The Tragedy Of Being The Andhra CM
As the 16th chief minister of Andhra Pradesh, former cricketer and a tennis enthusiast Nallari Kiran Kumar Reddy seems to be in the right place at a wrong time. Prasad Nichenametla reports. A politician and a gentlemanindia Updated: Jul 11, 2013 14:08 IST
As the 16th chief minister of Andhra Pradesh, former cricketer and a tennis enthusiast Nallari Kiran Kumar Reddy seems to be in the right place at a wrong time.
For, no matter how well he does as the CM, he can’t avoid being criticised for his view on Telangana — “a division is not the answer to Andhra’s problems” — or being compared to his predecessor, the late YS Rajasekhara Reddy (YSR).
Add to this the constant threat from YSR’s son, Jaganmohan Reddy’s YSR Congress and the hostility of his own senior ministers, and the picture of the man, who is expected to lead the Congress in the 2014 assembly elections, becomes clear.
Opinion polls peg the number of Lok Sabha seats the Congress could win in the state this time at about 10 out of the 42. During YSR’s time, the party managed to bag more than 30 seats in 2004 and 2009 — and allowed it to form the UPA government and stay on in power.
Still, Reddy soldiers on at the secretariat, putting on a brave face. “When I took charge two-and-a-half years ago, no one thought I would come this far,” he told HT.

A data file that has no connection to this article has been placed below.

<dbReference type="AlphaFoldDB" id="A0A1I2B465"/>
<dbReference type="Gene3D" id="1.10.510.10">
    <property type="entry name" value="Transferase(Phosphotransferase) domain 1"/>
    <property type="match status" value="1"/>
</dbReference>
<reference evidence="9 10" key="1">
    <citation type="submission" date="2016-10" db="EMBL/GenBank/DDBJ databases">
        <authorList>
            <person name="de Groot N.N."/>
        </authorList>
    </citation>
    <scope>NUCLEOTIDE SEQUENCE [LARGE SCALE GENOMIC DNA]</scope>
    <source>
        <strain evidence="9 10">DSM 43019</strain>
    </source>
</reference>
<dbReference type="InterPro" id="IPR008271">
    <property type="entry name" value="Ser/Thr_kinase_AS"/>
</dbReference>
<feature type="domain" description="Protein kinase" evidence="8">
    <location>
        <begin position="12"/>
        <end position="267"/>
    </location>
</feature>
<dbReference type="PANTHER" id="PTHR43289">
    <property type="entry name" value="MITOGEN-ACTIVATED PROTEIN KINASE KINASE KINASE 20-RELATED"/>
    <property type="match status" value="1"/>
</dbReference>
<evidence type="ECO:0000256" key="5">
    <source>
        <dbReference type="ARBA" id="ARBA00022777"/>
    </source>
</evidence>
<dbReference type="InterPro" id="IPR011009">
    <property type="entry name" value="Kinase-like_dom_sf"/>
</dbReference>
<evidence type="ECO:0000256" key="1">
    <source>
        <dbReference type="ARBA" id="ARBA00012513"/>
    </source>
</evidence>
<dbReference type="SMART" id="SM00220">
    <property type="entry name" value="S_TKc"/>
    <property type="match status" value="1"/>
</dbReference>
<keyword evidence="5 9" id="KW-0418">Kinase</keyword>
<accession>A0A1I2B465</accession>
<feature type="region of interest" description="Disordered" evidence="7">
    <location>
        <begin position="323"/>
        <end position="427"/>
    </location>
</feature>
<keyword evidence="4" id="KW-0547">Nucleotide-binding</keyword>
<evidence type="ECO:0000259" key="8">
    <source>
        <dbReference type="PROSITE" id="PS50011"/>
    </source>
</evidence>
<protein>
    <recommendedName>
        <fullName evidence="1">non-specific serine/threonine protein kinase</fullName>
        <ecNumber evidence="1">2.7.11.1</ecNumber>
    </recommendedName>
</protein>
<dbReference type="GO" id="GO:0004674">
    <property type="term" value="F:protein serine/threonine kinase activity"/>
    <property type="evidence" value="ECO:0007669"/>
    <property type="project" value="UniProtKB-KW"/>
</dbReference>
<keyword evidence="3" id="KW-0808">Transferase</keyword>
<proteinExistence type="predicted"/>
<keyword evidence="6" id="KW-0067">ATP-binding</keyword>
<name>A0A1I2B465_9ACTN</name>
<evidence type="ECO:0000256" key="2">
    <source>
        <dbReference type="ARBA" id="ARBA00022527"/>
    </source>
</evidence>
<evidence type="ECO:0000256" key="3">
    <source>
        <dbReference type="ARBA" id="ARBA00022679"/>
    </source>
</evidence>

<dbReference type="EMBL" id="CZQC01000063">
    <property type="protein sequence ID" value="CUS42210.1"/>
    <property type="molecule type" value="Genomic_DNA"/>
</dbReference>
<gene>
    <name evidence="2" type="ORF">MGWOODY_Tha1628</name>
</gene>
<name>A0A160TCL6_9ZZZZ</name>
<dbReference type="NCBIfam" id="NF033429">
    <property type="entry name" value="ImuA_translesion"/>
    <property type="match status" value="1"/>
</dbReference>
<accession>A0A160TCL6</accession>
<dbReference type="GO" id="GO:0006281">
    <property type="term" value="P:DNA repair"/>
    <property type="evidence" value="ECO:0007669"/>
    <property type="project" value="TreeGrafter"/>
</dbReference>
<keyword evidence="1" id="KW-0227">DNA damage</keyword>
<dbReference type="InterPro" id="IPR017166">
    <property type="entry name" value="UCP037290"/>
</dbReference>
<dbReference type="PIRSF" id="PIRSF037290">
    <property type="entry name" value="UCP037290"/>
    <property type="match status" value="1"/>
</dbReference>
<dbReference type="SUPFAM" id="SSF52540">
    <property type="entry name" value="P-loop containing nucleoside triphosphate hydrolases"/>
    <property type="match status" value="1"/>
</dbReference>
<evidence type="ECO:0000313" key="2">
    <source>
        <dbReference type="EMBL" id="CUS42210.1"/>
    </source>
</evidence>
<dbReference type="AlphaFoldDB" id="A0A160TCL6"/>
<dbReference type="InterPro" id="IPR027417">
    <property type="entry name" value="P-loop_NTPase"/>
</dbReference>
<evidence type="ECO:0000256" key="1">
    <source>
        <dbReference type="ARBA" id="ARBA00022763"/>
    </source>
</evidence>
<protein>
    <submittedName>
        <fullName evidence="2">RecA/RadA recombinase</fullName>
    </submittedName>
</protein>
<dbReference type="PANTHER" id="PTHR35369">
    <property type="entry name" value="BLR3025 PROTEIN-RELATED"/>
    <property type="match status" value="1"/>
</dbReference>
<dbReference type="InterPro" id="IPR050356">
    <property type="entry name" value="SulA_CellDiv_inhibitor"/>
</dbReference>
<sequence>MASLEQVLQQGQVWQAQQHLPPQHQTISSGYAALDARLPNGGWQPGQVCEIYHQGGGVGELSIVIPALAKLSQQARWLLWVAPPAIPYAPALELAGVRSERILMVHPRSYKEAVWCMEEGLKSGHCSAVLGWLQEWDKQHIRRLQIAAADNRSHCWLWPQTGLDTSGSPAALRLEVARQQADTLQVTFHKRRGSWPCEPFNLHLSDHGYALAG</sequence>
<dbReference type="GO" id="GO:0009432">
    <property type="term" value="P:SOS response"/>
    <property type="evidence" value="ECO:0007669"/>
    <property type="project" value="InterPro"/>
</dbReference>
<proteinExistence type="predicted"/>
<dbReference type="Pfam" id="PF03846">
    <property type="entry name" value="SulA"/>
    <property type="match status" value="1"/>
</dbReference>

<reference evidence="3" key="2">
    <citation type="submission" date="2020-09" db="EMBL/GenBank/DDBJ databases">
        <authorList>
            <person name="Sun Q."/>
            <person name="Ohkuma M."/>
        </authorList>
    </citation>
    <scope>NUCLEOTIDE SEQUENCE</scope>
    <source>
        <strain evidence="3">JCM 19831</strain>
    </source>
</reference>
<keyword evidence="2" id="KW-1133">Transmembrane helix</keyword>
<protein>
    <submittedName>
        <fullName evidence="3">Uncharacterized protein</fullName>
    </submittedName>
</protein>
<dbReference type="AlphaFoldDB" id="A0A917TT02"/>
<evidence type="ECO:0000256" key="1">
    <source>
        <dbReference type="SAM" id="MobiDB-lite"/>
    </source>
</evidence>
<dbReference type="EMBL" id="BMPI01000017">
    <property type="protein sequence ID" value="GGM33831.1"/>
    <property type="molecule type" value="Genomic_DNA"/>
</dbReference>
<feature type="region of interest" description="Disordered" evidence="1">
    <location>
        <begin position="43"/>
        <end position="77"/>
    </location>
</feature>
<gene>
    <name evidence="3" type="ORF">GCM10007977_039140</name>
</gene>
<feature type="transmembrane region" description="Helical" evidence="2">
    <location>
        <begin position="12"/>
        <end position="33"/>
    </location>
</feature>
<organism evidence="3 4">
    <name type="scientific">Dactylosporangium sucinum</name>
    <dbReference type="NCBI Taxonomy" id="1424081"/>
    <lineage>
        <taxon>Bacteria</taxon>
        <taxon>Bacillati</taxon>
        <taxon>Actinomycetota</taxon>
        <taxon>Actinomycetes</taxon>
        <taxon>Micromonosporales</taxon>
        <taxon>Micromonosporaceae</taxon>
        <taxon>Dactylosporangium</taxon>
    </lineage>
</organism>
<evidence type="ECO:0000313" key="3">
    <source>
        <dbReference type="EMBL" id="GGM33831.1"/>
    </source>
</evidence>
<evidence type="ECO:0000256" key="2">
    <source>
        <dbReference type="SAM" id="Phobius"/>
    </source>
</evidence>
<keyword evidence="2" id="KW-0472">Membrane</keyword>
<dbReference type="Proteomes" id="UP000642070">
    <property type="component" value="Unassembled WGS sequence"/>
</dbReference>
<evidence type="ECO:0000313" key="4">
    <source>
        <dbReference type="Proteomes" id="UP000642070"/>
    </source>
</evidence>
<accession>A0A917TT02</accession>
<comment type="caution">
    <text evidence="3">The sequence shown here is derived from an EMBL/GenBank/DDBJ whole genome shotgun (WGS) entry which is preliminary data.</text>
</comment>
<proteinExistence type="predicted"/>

Last week, just before the panchayat poll notification was issued, Reddy launched a scheme for the girl child to improve the falling sex ratio in the state — the government will provide Rs. 2,500 when a girl child is born, support her education and gift R1 lakh on completion of her graduation.
The Bangaru Thalli (golden girl, in Telugu) will cost Rs. 200 crore in the first year and will cover 800,000 girl children every year. But Reddy’s pet project doesn’t seem to offer any poll benefits to him.
Reddy admits: “Schemes help us go to the people. But to turn support into votes, we need effective political management.”
Also, Reddy’s Bangaru Thalli is compared to YSR’s health insurance scheme, Aarogyasri. The scheme provides free treatment to the poor in government or corporate hospitals.
Altogether, 1.75 million cases, involving an expenditure of more than Rs. 4,700 crore, were taken up till 2012-end. And although the data show 870,000 benefited under the scheme during Reddy’s tenure, his government is criticised for not giving enough support to the scheme.
“Kiran is doing his best. In fact, he is delivering some good schemes like the Bangaru Thalli. But for the people who benefited under YSR’s regime, this new one seems unappetising,” said P Kasaiah, a party worker of 30 years from Nalgonda.
Meanwhile, deals struck during YSR’s tenure are still haunting the Reddy cabinet. While one minister, Mopidevi Venkataramana, is in jail, the CBI has sought custody of two more ministers, besides arresting some IAS officers.
What’s more, while Reddy is fighting charges of corruption committed during YSR’s tenure, YSR’s legacy is being claimed by Jaganmohan — now in jail under disproportionate assets cases — especially in the Rayalaseema and coastal Andhra regions.
As Jaganmohan knows that Reddy doesn’t have much fan following in coastal Andhra-Rayalaseema, the YSR Congress Party is courting several Congress leaders from that region. In Telangana, given the strong sentiment for a separate state, some have already joined the Telangana Rashtra Samiti.
Political analyst K Nageshwar sums up Reddy’s tenure: “Reddy managed to consolidate his position as the captain, but sadly for him, of a sinking ship — the Congress.”